synchronic changes in language n.
Download
Skip this Video
Loading SlideShow in 5 Seconds..
Synchronic Changes in language PowerPoint Presentation
Download Presentation
Synchronic Changes in language

Loading in 2 Seconds...

play fullscreen
1 / 37

Synchronic Changes in language - PowerPoint PPT Presentation


  • 220 Views
  • Uploaded on

Synchronic Changes in language. Lecture # 28. Review of lecture 27. Changes occur because they are natural – just as human behaviour changes Language in the state of constant variation because it is transmitted from one generation to the next. Change slow but sure,

loader
I am the owner, or an agent authorized to act on behalf of the owner, of the copyrighted work described.
capcha
Download Presentation

PowerPoint Slideshow about 'Synchronic Changes in language' - thu


An Image/Link below is provided (as is) to download presentation

Download Policy: Content on the Website is provided to you AS IS for your information and personal use and may not be sold / licensed / shared on other websites without getting consent from its author.While downloading, if for some reason you are not able to download a presentation, the publisher may have deleted the file from their server.


- - - - - - - - - - - - - - - - - - - - - - - - - - E N D - - - - - - - - - - - - - - - - - - - - - - - - - -
Presentation Transcript
review of lecture 27
Review of lecture 27
  • Changes occur because they are natural – just as human behaviour changes
  • Language in the state of constant variation because it is transmitted from one generation to the next.
  • Change slow but sure,
  • Sometimes it is unnoticed & becomes prominent over long period of time
review of lecture 271
Review of lecture 27
  • Change neither for good, nor for bad, but just for the suitability – just for need.
  • Language change can be studied along two lines – Diachronic and Synchronic
  • Examples: Chaucer – Milton – T.S.Eliot

Old English – Middle – Modern English

Diachronic variations

review of lecture 272
Review of lecture 27

Diachronic variations

  • Meaning changed sometimes due to its continuous use in particular context, Extension, Euphemism, metathesis, spellings, syntax,

Synchronic Variations

Language contact, dialect, register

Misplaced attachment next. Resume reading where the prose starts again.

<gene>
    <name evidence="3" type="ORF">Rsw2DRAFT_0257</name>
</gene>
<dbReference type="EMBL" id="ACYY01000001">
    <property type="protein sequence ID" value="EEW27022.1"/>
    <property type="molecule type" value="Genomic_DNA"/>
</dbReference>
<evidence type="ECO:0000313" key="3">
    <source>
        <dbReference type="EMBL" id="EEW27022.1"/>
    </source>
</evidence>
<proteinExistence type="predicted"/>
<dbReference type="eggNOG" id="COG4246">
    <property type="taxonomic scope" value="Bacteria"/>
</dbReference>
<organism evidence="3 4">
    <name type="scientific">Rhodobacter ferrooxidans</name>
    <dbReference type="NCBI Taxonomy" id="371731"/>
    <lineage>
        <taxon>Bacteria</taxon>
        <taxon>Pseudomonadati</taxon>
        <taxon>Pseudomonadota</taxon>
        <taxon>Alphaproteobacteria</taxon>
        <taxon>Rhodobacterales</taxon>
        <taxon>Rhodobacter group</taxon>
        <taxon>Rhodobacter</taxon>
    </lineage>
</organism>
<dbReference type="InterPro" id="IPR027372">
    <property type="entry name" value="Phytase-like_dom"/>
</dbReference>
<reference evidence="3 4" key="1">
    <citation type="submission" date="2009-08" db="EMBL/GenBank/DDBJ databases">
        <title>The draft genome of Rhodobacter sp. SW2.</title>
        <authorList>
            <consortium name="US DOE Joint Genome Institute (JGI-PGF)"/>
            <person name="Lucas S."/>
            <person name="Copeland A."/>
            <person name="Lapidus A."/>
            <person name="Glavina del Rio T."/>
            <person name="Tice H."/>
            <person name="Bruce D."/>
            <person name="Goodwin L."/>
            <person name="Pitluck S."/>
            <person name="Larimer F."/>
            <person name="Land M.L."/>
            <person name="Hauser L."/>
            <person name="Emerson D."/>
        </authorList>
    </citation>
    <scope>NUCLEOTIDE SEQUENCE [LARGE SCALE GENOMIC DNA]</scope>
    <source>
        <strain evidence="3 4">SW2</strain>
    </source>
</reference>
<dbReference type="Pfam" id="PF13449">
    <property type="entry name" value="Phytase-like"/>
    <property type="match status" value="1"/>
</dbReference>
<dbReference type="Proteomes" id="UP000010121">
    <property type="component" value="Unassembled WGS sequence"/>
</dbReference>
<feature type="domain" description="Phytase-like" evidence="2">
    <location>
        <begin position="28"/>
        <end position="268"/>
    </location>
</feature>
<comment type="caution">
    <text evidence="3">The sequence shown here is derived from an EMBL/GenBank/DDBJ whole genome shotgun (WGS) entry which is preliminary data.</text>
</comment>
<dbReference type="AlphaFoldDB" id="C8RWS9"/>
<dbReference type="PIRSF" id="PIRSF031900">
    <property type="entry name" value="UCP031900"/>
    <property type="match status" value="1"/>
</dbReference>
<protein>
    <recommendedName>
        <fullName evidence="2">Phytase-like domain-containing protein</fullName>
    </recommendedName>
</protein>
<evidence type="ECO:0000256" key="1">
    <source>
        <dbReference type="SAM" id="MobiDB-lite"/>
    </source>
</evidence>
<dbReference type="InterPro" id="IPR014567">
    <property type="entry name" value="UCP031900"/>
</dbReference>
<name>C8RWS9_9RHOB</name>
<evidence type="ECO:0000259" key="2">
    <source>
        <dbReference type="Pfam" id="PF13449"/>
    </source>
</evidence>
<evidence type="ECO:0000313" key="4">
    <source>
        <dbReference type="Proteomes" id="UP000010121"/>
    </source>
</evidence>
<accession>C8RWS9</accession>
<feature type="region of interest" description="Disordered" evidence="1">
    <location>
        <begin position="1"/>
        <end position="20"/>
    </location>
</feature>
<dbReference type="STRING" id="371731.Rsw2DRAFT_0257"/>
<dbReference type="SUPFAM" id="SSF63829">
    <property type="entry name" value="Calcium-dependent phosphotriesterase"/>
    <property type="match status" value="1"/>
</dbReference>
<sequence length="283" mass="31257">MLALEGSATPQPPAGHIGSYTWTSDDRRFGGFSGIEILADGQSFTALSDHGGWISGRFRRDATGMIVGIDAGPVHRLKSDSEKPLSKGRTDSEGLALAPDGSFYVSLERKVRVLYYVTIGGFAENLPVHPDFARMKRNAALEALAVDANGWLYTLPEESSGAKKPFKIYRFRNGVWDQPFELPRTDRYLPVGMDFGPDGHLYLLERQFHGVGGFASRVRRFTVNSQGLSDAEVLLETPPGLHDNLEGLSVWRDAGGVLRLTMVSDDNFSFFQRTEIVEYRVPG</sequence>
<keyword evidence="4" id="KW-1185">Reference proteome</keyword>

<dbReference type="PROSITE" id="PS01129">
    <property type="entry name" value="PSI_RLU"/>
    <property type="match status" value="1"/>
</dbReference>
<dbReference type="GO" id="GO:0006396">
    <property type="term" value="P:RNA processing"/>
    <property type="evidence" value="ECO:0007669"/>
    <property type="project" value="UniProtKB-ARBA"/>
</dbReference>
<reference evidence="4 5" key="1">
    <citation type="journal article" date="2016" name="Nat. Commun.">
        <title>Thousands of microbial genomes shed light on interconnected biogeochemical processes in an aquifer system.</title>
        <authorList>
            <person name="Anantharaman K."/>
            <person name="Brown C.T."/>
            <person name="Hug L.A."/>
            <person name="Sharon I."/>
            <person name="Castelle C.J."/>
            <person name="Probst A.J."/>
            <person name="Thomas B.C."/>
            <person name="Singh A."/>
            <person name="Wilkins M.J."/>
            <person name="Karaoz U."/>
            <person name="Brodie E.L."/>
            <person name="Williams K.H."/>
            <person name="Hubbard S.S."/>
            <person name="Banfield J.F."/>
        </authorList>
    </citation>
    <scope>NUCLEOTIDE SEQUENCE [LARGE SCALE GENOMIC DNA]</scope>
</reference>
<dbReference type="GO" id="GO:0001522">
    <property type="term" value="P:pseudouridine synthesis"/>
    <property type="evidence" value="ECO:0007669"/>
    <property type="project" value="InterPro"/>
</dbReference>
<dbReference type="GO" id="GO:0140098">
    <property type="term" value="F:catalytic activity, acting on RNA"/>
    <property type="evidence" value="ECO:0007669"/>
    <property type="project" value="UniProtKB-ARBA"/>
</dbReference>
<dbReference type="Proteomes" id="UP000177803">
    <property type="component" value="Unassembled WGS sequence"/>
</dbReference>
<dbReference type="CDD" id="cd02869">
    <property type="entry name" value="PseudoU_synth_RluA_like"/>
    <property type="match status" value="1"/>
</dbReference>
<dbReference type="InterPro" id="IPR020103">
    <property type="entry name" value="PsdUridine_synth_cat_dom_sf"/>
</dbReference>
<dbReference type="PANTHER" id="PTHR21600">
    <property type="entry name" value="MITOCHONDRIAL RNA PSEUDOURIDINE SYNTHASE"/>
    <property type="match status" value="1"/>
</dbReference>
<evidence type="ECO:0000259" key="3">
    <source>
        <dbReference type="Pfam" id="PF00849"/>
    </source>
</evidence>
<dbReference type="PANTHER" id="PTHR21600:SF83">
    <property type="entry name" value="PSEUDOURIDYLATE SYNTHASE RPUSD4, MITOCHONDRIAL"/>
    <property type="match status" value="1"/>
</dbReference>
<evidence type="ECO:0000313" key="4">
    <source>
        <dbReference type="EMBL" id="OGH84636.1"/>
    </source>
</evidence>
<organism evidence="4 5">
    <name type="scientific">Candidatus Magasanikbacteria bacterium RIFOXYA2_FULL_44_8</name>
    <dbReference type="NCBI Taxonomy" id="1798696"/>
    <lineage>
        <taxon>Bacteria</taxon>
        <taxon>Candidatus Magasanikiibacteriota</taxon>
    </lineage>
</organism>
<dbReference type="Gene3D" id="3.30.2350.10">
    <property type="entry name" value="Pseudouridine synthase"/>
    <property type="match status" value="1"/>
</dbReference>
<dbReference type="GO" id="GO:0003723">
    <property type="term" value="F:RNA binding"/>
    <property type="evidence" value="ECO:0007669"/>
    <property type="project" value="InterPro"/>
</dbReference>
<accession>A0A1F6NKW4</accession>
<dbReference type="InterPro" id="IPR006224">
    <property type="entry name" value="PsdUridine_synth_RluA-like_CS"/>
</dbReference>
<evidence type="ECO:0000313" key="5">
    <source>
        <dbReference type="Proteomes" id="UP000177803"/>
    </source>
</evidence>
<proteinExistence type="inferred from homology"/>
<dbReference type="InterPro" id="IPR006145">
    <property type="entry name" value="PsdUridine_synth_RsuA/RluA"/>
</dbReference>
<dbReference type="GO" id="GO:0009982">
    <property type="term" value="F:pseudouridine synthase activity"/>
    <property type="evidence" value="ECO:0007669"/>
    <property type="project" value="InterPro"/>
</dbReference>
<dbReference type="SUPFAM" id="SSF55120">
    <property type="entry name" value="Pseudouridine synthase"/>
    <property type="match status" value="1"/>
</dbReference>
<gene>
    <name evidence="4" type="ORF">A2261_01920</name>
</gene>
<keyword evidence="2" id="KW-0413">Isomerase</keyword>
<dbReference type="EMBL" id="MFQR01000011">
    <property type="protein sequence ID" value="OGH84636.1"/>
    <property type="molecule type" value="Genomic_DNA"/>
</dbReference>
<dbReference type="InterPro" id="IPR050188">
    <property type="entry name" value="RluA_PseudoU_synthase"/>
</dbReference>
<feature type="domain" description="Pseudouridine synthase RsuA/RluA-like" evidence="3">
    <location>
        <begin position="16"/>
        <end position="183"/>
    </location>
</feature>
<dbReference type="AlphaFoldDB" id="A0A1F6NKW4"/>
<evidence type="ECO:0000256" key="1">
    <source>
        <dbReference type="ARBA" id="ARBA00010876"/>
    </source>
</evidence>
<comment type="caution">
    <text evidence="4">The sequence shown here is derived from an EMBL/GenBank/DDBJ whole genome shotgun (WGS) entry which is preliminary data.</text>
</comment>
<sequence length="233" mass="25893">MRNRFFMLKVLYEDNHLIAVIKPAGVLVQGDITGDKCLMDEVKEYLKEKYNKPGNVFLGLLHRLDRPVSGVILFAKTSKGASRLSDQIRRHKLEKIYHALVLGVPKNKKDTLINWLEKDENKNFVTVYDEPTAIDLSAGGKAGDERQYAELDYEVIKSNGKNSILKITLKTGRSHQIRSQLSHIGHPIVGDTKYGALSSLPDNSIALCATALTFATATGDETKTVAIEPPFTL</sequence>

review of lecture 273
Review of lecture 27

Language contact

  • Indian English
  • Pidgin
  • Creole
  • Esperanto
syntactic changes
Syntactic changes

Varieties of dialect

  • The variety of language according to the user is called Dialect.
  • It is determined by a speaker’s social and geographical background.
  • Language may vary from one region to another on geographical plane.
syntactic changes1
Syntactic changes
  • That is why it is difficult to talk about a single entity – British English
  • In Britain there are numerous varieties – Lancashire dialect, Scottish dialect, Yorkshire dialect etc.
  • Same true for American English
syntactic changes2
Syntactic changes
  • Dialectical variations are also determined by social hierarchy and social class.
  • The aristocrat in London use one variety & lower class uses another variety.
  • The RP (Received Pronunciation) used to be the dialect of upper class society of England, although it has now expanded its regional and social boundaries.
syntactic changes3
Syntactic changes
  • Dialects are sometimes conditioned by religion and caste also.
  • Within the same religion dialectical differences are conditioned by caste.
  • Within a given language there are a number of dialects.
  • Between two dialects there may be grammatical, lexical and phonological differences (they may have same core system of language in common
syntactic changes4
Syntactic changes
  • General American English and RP are two different dialects of English. They differ in many ways as shown below:

RP Gen. American

Last /La:st/ /Læst/

Dance /da:ns/ /dæns/

Missile /ˊmısdıl/ /ˊmısıl/

syntactic changes5
Syntactic changes

RP Gen. American

Class /Kla:s/ /Klӕs/

Vitamin /vitәmɪn/ /vaɪtəmɪn/

Differences at the level of syntax

US British

different than different from

check that out check up on that

syntactic changes6
Syntactic changes

Lexical differences

US British

Gas Petrol

candy chocolate

Elevator Lift

Jelly Jam

syntactic changes7
Syntactic changes

Morphology

dive – dove dive – dived

(Past) (Past)

Graphology (Spellings)

Program Programme

color Colour

Realize Realise

syntactic changes8
Syntactic changes

Dialect Map:

  • On the basis of Morphology, Phonology, Syntax, etc., it is possible to draw imaginary boundaries separating the geographical areas using divergent linguistic items.
  • The boundary line separating the users of one area using a particular linguistic item from the area using the other linguistic item is called an Isogloss
syntactic changes9
Syntactic changes
  • We can draw a number of isoglosses in a similar fashion.
  • All such isoglosses may overlap and form a sort of bundle.
  • The phenomenon is called ‘bundling’.
  • A bundle of isoglosses is considered a ‘dialect boundary’.
syntactic changes10
Syntactic changes
  • Dialect dictionary: Such dialects are now being studied in greater details (dialectology).
  • The lexicons of these dialects have been compiled.
  • Such a lexicon is called dialect dictionary.
syntactic changes11
Syntactic changes